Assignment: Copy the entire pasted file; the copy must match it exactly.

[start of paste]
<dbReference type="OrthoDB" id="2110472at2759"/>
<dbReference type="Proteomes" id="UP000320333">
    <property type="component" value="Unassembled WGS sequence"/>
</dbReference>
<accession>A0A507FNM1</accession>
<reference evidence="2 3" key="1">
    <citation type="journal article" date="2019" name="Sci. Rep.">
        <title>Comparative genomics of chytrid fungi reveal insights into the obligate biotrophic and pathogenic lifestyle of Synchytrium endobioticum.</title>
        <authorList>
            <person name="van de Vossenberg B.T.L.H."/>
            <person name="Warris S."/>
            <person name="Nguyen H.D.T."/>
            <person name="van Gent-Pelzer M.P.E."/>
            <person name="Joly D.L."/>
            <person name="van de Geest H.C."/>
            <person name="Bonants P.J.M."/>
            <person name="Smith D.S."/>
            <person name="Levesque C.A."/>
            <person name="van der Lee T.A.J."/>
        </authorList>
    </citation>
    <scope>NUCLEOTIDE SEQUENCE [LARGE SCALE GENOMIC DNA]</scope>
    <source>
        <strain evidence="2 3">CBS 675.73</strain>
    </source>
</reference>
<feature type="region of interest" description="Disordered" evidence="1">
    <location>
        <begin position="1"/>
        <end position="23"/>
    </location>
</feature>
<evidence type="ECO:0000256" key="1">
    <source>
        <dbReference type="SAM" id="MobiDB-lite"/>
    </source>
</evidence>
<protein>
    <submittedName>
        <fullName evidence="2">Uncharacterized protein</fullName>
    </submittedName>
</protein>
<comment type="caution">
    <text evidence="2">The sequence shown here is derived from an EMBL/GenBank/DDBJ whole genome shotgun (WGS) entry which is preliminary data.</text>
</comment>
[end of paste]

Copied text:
<dbReference type="OrthoDB" id="2110472at2759"/>
<dbReference type="Proteomes" id="UP000320333">
    <property type="component" value="Unassembled WGS sequence"/>
</dbReference>
<accession>A0A507FNM1</accession>
<reference evidence="2 3" key="1">
    <citation type="journal article" date="2019" name="Sci. Rep.">
        <title>Comparative genomics of chytrid fungi reveal insights into the obligate biotrophic and pathogenic lifestyle of Synchytrium endobioticum.</title>
        <authorList>
            <person name="van de Vossenberg B.T.L.H."/>
            <person name="Warris S."/>
            <person name="Nguyen H.D.T."/>
            <person name="van Gent-Pelzer M.P.E."/>
            <person name="Joly D.L."/>
            <person name="van de Geest H.C."/>
            <person name="Bonants P.J.M."/>
            <person name="Smith D.S."/>
            <person name="Levesque C.A."/>
            <person name="van der Lee T.A.J."/>
        </authorList>
    </citation>
    <scope>NUCLEOTIDE SEQUENCE [LARGE SCALE GENOMIC DNA]</scope>
    <source>
        <strain evidence="2 3">CBS 675.73</strain>
    </source>
</reference>
<feature type="region of interest" description="Disordered" evidence="1">
    <location>
        <begin position="1"/>
        <end position="23"/>
    </location>
</feature>
<evidence type="ECO:0000256" key="1">
    <source>
        <dbReference type="SAM" id="MobiDB-lite"/>
    </source>
</evidence>
<protein>
    <submittedName>
        <fullName evidence="2">Uncharacterized protein</fullName>
    </submittedName>
</protein>
<comment type="caution">
    <text evidence="2">The sequence shown here is derived from an EMBL/GenBank/DDBJ whole genome shotgun (WGS) entry which is preliminary data.</text>
</comment>